Solve your own darn problems
I was recently at a dinner meeting with a few people surrounding an event I was supporting, and at the table was both a young, aggressive, smart individual contributor from a large company and a 30+ year experienced general manager who knew his way around the flagpole. We got into a discussion about the young future manager’s thoughts on problem solving. Through that conversation, something became clear to me. New managers, and really managers in general, don’t know what problems they should be solving.
Every one of a manager’s direct reports has problems. The big mistake managers make is that they make all of their staff’s problems their problems. Those problems aren’t our problems. Here is what this might look like:
If you have 5 directs with 5 problems, that doesn’t mean you have 25 problems. Running a larger organization isn’t about solving more problems, it’s about solving more systemic problems. This is a similar gap from going from super-worker to supervisor. The scope and perspective should change.
There are two problems with taking the additive approach to problem accumulation. First, is that when you see your team’s problems as your problems, whether you intend to or not, you take ownership away from them. This doesn’t follow the whole respect for people thing very well. We aren’t trying to take over, but after all, it’s our problem too. These are their problems. Let them own them.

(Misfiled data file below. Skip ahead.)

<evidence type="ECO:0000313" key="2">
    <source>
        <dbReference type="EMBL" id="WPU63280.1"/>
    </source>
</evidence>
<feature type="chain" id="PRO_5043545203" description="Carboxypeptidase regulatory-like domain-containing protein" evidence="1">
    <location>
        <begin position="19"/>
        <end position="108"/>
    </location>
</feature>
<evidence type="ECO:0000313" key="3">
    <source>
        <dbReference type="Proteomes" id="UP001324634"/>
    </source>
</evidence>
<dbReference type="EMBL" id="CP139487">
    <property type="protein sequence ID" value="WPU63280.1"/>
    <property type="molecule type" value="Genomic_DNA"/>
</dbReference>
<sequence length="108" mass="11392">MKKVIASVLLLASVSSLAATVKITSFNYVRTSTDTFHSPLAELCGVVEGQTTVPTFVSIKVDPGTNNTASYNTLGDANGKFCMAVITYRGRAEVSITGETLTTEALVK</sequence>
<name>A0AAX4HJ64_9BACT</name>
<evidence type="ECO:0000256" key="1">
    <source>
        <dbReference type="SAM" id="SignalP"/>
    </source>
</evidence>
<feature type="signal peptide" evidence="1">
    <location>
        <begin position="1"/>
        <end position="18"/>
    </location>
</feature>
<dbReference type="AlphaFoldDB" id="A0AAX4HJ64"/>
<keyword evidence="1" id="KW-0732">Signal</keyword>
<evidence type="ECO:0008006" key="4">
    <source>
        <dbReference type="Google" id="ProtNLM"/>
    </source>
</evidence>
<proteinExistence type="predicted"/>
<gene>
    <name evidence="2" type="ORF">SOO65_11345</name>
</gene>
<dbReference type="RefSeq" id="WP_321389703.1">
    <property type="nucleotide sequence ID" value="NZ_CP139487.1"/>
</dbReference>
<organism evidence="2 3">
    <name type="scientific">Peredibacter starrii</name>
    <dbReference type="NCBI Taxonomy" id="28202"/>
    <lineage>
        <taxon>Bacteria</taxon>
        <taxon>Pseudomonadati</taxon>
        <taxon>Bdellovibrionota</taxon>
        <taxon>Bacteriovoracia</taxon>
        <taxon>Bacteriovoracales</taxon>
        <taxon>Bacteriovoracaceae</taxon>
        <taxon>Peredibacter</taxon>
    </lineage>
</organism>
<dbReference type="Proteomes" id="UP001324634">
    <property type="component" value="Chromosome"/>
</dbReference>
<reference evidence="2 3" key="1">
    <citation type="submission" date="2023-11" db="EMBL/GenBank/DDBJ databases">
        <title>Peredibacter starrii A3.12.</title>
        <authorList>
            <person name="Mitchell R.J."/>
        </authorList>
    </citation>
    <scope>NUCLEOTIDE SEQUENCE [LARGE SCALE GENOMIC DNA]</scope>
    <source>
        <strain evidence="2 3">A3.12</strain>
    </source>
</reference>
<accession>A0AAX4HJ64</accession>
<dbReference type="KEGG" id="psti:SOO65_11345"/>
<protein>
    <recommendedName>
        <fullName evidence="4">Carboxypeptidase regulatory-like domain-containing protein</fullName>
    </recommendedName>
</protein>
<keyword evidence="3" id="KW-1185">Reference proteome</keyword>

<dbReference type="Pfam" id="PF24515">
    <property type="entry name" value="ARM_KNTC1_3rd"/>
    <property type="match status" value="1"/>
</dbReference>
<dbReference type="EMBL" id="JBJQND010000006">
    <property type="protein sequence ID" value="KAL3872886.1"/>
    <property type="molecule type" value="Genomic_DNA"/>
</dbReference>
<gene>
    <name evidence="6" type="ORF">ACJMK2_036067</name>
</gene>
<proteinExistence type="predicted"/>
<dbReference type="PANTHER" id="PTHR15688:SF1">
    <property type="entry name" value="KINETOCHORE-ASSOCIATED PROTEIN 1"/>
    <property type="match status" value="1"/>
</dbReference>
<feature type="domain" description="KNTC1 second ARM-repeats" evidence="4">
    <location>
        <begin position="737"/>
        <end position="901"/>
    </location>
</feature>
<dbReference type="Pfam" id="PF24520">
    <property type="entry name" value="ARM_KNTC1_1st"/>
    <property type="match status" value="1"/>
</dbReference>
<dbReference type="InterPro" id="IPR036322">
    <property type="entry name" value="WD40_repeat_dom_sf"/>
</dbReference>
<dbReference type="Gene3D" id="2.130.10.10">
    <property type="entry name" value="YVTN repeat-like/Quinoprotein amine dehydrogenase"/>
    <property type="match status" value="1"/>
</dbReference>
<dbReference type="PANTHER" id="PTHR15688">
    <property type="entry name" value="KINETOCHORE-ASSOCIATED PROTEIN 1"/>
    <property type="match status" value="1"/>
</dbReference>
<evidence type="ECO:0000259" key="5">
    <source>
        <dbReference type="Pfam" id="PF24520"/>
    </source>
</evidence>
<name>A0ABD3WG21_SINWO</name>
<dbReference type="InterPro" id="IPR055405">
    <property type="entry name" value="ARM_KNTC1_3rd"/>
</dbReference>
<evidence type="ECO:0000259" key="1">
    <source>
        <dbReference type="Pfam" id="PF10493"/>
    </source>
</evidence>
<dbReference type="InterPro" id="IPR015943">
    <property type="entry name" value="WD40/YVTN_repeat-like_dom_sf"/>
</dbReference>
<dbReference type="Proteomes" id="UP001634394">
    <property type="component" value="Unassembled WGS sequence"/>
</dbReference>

Second, if you are working on those problems, no on is working on the more systemic problems. For example, the skill of problem solving within the team might be a problem (something you don’t make better by owning their problems for them). Or perhaps alignment is an issue. Or something involving communication.
The point is that you should be aware of those problems. Deeply aware. Because within those problems is not only information about how your systems are performing, but also how your people are performing. But knowing the problems and owning them are two different things.
What action should you take? What can you learn from our team’s problems that tells us what problems we really need to solve? What do you say to a new manager about problem solving?
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